The solution: Start the conversation on a positive note, and don’t let what you think color your tone, gestures of body language. Maintain eye contact with your audience, and smile openly and wholeheartedly…

Attitudinal Barrier

Some people, if you would excuse the language, are simply badass and in general are unable to form relationships or even a common point of communication with others, due to their habit of thinking to highly or too lowly of them. They basically have an attitude problem – since they hold themselves in high esteem, they are unable to form genuine lines of communication with anyone. The same is true if they think too little of themselves as well.[3]

The problem: If anyone at work, or even in your family, tends to roam around with a superior air – anything they say is likely to be taken by you and the others with a pinch, or even a bag of salt. Simply because whenever they talk, the first thing to come out of it is their condescending attitude. And in case there’s someone with an inferiority complex, their incessant self-pity forms barriers to communication.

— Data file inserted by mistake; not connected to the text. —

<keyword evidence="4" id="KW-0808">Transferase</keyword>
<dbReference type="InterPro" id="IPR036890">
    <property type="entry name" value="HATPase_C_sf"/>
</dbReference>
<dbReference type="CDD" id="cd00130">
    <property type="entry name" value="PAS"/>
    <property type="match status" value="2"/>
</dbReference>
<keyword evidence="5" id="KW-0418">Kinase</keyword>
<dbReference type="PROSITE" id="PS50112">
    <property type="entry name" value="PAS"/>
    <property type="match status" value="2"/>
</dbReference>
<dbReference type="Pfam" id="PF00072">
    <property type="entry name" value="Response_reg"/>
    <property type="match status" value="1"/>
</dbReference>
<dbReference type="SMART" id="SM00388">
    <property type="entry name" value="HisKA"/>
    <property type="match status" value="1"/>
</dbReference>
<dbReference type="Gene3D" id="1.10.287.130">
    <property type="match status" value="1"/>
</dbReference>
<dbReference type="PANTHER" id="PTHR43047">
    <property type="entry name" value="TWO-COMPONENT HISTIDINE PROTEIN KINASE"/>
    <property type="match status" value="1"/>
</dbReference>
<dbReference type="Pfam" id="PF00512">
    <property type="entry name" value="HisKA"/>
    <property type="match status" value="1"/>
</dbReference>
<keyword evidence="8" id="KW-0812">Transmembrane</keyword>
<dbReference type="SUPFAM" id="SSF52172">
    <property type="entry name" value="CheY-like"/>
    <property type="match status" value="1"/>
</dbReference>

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The solution: Use simple words and an encouraging smile to communicate effectively – and stick to constructive criticism, and not criticism because you are a perfectionist. If you see someone doing a good job, let them know, and disregard the thought that you could have done it better. It’s their job so measure them by industry standards and not your own.

Language Barrier

This is perhaps the commonest and the most inadvertent of barriers to communication. Using big words, too much of technical jargon or even using just the wrong language at the incorrect or inopportune time can lead to a loss or misinterpretation of communication. It may have sounded right in your head and to your ears as well, but if sounded gobbledygook to the others, the purpose is lost.